Did I ever tell you about the time I got to ask Miss America is she'd tried a mutton sandwich? No? Well, yeah, one time, at the BBQ Festival, I got to speak with Heather French Henry, Miss America 2000.

She was accompanying her husband and Daviess County native, Steve Henry, who was Kentucky's lieutenant governor at the time. Oh, and by the way, Heather was--and presumably IS--no fan of mutton. That's fine. I don't hold that against anyone not from Daviess County; that's a fairly common reaction from non-natives.

But she was a blast to interview and remains the only Miss America I have ever met. Honestly, if they don't represent Kentucky, I'm not sure HOW I'd meet them. And Heather French Henry remains the only Miss Kentucky to win the national crown. However, she is not the ONLY winner from the Commonwealth.

A Miss America from Kentucky Who Didn't REPRESENT Kentucky

That would be Venus Ramey, who was born in Ashland KY in 1924 and would later be crowned Miss America 1944. She passed away in 2017 and is buried in Pulaski County KY.

But Venus Ramey was never Miss Kentucky, and that's because of World War II.

Miss America 1944 Venus Ramey's Service to America

When she was just a teen (presumably, because she was 19 when she became Miss America), Ramey moved to Washington DC to contribute to the war effort. As part of the Library of Congress' Veterans History Project, she was profiled by the project's senior reference specialist, Megan Harris, who explains Ramey's hard work during the war:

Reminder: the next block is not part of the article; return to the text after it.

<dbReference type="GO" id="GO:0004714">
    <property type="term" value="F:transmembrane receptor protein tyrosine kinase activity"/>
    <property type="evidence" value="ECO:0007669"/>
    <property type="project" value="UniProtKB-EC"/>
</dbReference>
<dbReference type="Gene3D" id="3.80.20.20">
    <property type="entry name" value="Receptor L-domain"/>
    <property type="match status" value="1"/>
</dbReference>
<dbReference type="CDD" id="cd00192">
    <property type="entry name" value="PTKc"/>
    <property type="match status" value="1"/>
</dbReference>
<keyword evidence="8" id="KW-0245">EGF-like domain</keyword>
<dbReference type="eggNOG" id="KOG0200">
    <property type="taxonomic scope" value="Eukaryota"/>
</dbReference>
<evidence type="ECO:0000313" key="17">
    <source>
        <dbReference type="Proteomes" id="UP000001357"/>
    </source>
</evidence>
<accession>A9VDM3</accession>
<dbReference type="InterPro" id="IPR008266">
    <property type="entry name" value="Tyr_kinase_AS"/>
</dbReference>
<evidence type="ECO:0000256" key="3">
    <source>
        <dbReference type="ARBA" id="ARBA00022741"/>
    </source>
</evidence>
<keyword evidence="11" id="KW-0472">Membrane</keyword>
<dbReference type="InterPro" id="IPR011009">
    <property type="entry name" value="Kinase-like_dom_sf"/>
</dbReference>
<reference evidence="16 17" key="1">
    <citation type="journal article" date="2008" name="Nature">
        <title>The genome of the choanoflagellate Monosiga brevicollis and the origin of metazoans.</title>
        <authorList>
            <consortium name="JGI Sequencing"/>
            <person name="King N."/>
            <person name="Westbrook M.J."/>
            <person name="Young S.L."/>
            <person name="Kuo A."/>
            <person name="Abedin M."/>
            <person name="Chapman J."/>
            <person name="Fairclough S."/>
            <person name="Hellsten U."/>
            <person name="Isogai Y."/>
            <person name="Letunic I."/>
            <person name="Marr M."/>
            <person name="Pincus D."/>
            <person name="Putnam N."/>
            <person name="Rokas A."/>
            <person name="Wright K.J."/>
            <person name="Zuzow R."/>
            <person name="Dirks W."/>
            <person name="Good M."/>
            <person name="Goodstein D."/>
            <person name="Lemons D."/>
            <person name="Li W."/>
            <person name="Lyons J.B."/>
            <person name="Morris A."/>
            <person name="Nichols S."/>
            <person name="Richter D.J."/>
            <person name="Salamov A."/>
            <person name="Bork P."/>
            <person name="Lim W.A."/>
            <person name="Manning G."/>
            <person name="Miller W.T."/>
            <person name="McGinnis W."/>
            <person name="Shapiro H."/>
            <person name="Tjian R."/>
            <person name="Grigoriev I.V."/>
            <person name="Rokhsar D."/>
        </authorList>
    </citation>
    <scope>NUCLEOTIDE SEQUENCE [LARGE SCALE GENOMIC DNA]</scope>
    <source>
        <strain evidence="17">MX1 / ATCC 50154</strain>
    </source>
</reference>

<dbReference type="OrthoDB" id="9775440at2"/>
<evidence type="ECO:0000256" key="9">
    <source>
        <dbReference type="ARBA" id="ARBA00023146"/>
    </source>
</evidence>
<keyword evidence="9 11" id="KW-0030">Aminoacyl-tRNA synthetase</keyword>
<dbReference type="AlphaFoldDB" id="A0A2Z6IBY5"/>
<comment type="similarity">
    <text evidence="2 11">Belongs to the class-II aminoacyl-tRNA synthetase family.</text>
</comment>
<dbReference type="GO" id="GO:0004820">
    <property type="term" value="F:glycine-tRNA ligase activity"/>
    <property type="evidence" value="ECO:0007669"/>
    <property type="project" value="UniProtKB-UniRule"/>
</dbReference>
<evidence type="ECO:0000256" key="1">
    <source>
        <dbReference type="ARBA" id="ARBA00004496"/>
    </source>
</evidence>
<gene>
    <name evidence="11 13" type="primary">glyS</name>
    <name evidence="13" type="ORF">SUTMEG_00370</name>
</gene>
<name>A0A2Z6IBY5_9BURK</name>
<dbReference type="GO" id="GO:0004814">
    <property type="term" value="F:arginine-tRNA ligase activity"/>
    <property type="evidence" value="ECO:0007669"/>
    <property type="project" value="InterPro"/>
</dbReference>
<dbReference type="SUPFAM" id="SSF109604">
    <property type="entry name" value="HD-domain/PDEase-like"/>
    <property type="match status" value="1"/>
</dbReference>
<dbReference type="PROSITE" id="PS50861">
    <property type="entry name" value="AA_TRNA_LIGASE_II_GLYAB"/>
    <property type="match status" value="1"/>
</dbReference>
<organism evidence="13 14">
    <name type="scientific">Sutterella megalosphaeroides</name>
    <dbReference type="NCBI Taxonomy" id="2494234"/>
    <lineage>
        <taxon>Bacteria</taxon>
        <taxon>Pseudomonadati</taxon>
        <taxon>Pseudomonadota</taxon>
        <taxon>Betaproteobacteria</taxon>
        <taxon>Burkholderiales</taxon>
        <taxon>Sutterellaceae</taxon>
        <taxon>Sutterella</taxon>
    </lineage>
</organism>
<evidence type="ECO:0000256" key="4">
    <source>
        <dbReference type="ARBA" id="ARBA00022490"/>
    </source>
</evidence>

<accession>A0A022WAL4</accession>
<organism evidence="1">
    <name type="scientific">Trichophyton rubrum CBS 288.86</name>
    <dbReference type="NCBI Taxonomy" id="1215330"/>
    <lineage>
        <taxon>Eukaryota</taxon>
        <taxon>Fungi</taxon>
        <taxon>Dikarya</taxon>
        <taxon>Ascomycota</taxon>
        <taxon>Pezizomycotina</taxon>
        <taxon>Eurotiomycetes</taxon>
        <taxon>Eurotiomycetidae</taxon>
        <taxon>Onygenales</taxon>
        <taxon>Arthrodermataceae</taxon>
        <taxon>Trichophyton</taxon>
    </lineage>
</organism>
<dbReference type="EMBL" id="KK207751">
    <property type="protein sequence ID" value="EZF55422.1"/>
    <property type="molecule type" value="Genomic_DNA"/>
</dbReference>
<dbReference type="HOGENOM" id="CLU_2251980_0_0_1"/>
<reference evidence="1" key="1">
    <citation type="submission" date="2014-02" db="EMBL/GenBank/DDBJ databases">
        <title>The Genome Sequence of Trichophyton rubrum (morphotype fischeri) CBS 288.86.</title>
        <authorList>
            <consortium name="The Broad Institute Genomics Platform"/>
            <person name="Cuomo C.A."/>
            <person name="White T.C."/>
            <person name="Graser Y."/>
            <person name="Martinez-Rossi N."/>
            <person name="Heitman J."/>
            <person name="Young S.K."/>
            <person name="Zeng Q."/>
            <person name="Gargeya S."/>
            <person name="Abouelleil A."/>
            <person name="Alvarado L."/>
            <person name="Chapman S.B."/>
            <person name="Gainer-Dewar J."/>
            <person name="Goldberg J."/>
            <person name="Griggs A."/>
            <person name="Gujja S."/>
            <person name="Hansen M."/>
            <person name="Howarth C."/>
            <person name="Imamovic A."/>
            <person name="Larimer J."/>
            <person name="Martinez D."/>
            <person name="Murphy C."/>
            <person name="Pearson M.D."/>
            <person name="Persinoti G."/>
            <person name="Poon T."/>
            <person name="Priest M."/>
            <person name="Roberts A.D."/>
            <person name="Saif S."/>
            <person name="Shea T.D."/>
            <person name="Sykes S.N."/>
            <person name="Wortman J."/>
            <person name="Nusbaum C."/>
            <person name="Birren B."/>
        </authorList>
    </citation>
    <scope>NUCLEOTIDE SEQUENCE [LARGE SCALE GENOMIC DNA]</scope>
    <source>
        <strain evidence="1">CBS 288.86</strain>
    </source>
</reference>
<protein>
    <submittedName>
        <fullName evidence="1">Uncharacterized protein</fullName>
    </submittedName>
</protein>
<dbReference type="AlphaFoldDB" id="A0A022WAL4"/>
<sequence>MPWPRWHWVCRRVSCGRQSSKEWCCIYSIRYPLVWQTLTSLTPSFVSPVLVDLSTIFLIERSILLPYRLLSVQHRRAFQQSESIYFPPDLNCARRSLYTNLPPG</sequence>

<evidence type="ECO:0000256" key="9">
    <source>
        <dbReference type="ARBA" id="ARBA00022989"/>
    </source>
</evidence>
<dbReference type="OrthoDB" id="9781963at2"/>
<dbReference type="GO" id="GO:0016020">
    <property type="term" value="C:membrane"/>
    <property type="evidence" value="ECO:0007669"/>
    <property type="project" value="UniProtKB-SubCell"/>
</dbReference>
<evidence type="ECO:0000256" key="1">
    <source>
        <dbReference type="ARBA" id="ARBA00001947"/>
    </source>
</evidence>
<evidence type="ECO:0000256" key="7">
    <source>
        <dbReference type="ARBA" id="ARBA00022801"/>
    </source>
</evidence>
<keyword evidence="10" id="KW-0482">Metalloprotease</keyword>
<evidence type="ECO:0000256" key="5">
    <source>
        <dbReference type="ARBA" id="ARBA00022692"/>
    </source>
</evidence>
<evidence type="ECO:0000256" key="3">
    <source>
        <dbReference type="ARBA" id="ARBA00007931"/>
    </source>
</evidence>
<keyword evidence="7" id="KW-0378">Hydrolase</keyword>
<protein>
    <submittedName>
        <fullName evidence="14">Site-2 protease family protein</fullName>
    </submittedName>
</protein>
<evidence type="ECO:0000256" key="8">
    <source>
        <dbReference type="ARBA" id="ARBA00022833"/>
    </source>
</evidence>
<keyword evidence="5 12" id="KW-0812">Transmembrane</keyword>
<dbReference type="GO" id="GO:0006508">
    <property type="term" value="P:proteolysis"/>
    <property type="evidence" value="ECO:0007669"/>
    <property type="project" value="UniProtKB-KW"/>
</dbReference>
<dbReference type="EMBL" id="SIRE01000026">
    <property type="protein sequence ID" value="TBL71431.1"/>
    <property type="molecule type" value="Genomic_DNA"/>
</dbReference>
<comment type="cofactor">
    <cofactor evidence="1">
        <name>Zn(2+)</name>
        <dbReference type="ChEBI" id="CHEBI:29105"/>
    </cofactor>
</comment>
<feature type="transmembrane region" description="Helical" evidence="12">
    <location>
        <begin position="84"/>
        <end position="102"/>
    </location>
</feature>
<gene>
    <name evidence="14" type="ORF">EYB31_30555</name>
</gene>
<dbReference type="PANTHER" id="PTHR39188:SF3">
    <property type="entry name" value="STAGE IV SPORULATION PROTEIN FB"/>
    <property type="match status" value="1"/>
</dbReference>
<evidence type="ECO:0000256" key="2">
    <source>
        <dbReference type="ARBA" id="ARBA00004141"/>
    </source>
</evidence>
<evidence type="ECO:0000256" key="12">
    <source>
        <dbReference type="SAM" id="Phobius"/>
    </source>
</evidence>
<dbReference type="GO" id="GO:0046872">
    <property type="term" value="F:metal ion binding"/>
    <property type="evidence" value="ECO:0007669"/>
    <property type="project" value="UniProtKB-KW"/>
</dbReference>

During World War II, Ramey sold over $5 million in war bonds, entertained the troops with musical performances, and visited veterans hospitals, where her interactions with wounded men profoundly influenced her views on war and politics, and led to her own attempt at a political career after World War II.

A pin-up girl after winning the Miss America crown while representing the District of Columbia, Venus was immortalized on a B-17 bomber. In fact, the entire crew's survival was credited to her "presence."

Venus Ramey Collection, Veterans History Project, American Folklife Center, Library of Congress
Venus Ramey Collection, Veterans History Project, American Folklife Center, Library of Congress

But she wasn't finished making headlines.

A Former Miss America Foils a Burglary

After unsuccessful political runs in the early 1950s and the 1970s, Ramey was back in the news in 2007 for a most unlikely reason.

It looks like four guys picked the wrong barn to pilfer 16 years ago, doesn't it?

I would have loved to have met Venus Ramey; she seemed like a real pistol...pun intended and kind of unavoidable.

Venus Ramey's Appearance for the Veterans History Project

One of the reasons I've come to that conclusion is this casual is this appearance for the Veterans History Project several years ago. It's a lengthy interview which really gets going at the 3:48 mark:

Venus Ramey's was truly a life well-lived, filled with service, fun, excitement, humor, and one unforgettable day in 2007.

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